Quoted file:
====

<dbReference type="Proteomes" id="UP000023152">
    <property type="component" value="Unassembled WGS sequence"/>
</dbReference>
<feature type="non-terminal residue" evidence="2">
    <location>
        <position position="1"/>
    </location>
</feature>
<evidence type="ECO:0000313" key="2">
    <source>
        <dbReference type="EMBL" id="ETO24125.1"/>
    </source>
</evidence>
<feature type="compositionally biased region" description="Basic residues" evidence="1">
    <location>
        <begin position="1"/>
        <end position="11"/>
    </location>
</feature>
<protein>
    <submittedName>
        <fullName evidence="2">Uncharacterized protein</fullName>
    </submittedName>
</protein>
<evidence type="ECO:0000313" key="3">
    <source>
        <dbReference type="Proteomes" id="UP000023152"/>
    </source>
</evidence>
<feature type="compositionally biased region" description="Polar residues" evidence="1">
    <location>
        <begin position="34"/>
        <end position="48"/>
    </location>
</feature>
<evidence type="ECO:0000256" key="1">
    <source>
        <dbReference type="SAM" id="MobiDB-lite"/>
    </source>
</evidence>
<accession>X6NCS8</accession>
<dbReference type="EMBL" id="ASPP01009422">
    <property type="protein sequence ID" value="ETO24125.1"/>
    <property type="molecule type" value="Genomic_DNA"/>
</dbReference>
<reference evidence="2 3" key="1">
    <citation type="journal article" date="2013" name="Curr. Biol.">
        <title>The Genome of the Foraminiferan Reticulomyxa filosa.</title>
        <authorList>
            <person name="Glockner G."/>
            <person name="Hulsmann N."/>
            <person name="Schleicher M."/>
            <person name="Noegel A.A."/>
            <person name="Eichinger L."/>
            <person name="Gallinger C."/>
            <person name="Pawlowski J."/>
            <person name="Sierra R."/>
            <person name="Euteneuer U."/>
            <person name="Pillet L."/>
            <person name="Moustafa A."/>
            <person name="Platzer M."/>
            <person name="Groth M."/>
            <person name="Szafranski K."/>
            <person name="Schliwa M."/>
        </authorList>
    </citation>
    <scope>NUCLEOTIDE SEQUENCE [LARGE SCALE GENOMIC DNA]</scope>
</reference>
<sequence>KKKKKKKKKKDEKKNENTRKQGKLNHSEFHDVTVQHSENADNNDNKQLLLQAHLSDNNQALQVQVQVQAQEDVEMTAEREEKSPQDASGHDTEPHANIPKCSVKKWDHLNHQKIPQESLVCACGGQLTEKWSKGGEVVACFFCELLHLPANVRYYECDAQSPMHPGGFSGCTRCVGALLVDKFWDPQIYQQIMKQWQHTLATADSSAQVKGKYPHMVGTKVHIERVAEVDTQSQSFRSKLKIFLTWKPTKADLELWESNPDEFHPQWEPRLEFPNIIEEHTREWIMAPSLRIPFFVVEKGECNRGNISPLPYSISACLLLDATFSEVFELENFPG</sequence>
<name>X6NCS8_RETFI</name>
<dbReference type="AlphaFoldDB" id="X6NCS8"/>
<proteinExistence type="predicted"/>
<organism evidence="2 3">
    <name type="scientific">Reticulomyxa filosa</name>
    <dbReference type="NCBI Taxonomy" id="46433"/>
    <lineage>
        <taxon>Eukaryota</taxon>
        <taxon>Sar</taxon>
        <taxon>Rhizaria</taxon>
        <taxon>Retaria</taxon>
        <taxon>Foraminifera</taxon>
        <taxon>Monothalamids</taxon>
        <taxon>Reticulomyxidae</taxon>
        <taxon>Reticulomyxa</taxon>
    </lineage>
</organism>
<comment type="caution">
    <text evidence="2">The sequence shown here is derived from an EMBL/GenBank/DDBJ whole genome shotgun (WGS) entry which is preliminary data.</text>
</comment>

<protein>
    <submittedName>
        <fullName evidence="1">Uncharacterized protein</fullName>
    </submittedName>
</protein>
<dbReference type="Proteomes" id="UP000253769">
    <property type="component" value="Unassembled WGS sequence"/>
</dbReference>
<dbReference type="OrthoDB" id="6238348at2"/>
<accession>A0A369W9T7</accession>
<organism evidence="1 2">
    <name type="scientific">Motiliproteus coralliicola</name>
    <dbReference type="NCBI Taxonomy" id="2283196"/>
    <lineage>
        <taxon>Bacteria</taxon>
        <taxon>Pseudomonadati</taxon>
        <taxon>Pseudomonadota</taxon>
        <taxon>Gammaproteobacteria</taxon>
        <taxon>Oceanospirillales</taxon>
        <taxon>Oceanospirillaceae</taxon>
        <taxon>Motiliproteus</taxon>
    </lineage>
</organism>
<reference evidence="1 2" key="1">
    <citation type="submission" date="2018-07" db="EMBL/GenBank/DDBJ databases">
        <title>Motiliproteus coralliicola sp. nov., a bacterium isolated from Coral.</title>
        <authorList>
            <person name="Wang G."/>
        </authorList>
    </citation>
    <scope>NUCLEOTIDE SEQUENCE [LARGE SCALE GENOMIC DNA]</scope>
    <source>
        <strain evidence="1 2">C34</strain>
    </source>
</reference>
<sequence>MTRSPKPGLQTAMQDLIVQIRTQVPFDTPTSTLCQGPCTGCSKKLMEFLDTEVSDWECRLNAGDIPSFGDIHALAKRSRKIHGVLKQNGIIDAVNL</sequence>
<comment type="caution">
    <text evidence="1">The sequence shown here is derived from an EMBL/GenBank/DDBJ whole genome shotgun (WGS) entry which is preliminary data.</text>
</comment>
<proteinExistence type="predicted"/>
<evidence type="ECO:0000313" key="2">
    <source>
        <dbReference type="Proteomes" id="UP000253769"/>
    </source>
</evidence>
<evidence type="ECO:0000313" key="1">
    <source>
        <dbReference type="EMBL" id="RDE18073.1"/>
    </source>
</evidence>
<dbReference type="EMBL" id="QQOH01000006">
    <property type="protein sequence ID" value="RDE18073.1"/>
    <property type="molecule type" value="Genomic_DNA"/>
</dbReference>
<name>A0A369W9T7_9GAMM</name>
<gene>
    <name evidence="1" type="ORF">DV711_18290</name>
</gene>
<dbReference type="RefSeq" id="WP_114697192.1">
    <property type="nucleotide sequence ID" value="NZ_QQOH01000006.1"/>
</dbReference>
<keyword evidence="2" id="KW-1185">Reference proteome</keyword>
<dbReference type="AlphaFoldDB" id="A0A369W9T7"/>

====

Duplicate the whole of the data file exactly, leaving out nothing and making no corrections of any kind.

<dbReference type="Proteomes" id="UP000023152">
    <property type="component" value="Unassembled WGS sequence"/>
</dbReference>
<feature type="non-terminal residue" evidence="2">
    <location>
        <position position="1"/>
    </location>
</feature>
<evidence type="ECO:0000313" key="2">
    <source>
        <dbReference type="EMBL" id="ETO24125.1"/>
    </source>
</evidence>
<feature type="compositionally biased region" description="Basic residues" evidence="1">
    <location>
        <begin position="1"/>
        <end position="11"/>
    </location>
</feature>
<protein>
    <submittedName>
        <fullName evidence="2">Uncharacterized protein</fullName>
    </submittedName>
</protein>
<evidence type="ECO:0000313" key="3">
    <source>
        <dbReference type="Proteomes" id="UP000023152"/>
    </source>
</evidence>
<feature type="compositionally biased region" description="Polar residues" evidence="1">
    <location>
        <begin position="34"/>
        <end position="48"/>
    </location>
</feature>
<evidence type="ECO:0000256" key="1">
    <source>
        <dbReference type="SAM" id="MobiDB-lite"/>
    </source>
</evidence>
<accession>X6NCS8</accession>
<dbReference type="EMBL" id="ASPP01009422">
    <property type="protein sequence ID" value="ETO24125.1"/>
    <property type="molecule type" value="Genomic_DNA"/>
</dbReference>
<reference evidence="2 3" key="1">
    <citation type="journal article" date="2013" name="Curr. Biol.">
        <title>The Genome of the Foraminiferan Reticulomyxa filosa.</title>
        <authorList>
            <person name="Glockner G."/>
            <person name="Hulsmann N."/>
            <person name="Schleicher M."/>
            <person name="Noegel A.A."/>
            <person name="Eichinger L."/>
            <person name="Gallinger C."/>
            <person name="Pawlowski J."/>
            <person name="Sierra R."/>
            <person name="Euteneuer U."/>
            <person name="Pillet L."/>
            <person name="Moustafa A."/>
            <person name="Platzer M."/>
            <person name="Groth M."/>
            <person name="Szafranski K."/>
            <person name="Schliwa M."/>
        </authorList>
    </citation>
    <scope>NUCLEOTIDE SEQUENCE [LARGE SCALE GENOMIC DNA]</scope>
</reference>
<sequence>KKKKKKKKKKDEKKNENTRKQGKLNHSEFHDVTVQHSENADNNDNKQLLLQAHLSDNNQALQVQVQVQAQEDVEMTAEREEKSPQDASGHDTEPHANIPKCSVKKWDHLNHQKIPQESLVCACGGQLTEKWSKGGEVVACFFCELLHLPANVRYYECDAQSPMHPGGFSGCTRCVGALLVDKFWDPQIYQQIMKQWQHTLATADSSAQVKGKYPHMVGTKVHIERVAEVDTQSQSFRSKLKIFLTWKPTKADLELWESNPDEFHPQWEPRLEFPNIIEEHTREWIMAPSLRIPFFVVEKGECNRGNISPLPYSISACLLLDATFSEVFELENFPG</sequence>
<name>X6NCS8_RETFI</name>
<dbReference type="AlphaFoldDB" id="X6NCS8"/>
<proteinExistence type="predicted"/>
<organism evidence="2 3">
    <name type="scientific">Reticulomyxa filosa</name>
    <dbReference type="NCBI Taxonomy" id="46433"/>
    <lineage>
        <taxon>Eukaryota</taxon>
        <taxon>Sar</taxon>
        <taxon>Rhizaria</taxon>
        <taxon>Retaria</taxon>
        <taxon>Foraminifera</taxon>
        <taxon>Monothalamids</taxon>
        <taxon>Reticulomyxidae</taxon>
        <taxon>Reticulomyxa</taxon>
    </lineage>
</organism>
<comment type="caution">
    <text evidence="2">The sequence shown here is derived from an EMBL/GenBank/DDBJ whole genome shotgun (WGS) entry which is preliminary data.</text>
</comment>

<protein>
    <submittedName>
        <fullName evidence="1">Uncharacterized protein</fullName>
    </submittedName>
</protein>
<dbReference type="Proteomes" id="UP000253769">
    <property type="component" value="Unassembled WGS sequence"/>
</dbReference>
<dbReference type="OrthoDB" id="6238348at2"/>
<accession>A0A369W9T7</accession>
<organism evidence="1 2">
    <name type="scientific">Motiliproteus coralliicola</name>
    <dbReference type="NCBI Taxonomy" id="2283196"/>
    <lineage>
        <taxon>Bacteria</taxon>
        <taxon>Pseudomonadati</taxon>
        <taxon>Pseudomonadota</taxon>
        <taxon>Gammaproteobacteria</taxon>
        <taxon>Oceanospirillales</taxon>
        <taxon>Oceanospirillaceae</taxon>
        <taxon>Motiliproteus</taxon>
    </lineage>
</organism>
<reference evidence="1 2" key="1">
    <citation type="submission" date="2018-07" db="EMBL/GenBank/DDBJ databases">
        <title>Motiliproteus coralliicola sp. nov., a bacterium isolated from Coral.</title>
        <authorList>
            <person name="Wang G."/>
        </authorList>
    </citation>
    <scope>NUCLEOTIDE SEQUENCE [LARGE SCALE GENOMIC DNA]</scope>
    <source>
        <strain evidence="1 2">C34</strain>
    </source>
</reference>
<sequence>MTRSPKPGLQTAMQDLIVQIRTQVPFDTPTSTLCQGPCTGCSKKLMEFLDTEVSDWECRLNAGDIPSFGDIHALAKRSRKIHGVLKQNGIIDAVNL</sequence>
<comment type="caution">
    <text evidence="1">The sequence shown here is derived from an EMBL/GenBank/DDBJ whole genome shotgun (WGS) entry which is preliminary data.</text>
</comment>
<proteinExistence type="predicted"/>
<evidence type="ECO:0000313" key="2">
    <source>
        <dbReference type="Proteomes" id="UP000253769"/>
    </source>
</evidence>
<evidence type="ECO:0000313" key="1">
    <source>
        <dbReference type="EMBL" id="RDE18073.1"/>
    </source>
</evidence>
<dbReference type="EMBL" id="QQOH01000006">
    <property type="protein sequence ID" value="RDE18073.1"/>
    <property type="molecule type" value="Genomic_DNA"/>
</dbReference>
<name>A0A369W9T7_9GAMM</name>
<gene>
    <name evidence="1" type="ORF">DV711_18290</name>
</gene>
<dbReference type="RefSeq" id="WP_114697192.1">
    <property type="nucleotide sequence ID" value="NZ_QQOH01000006.1"/>
</dbReference>
<keyword evidence="2" id="KW-1185">Reference proteome</keyword>
<dbReference type="AlphaFoldDB" id="A0A369W9T7"/>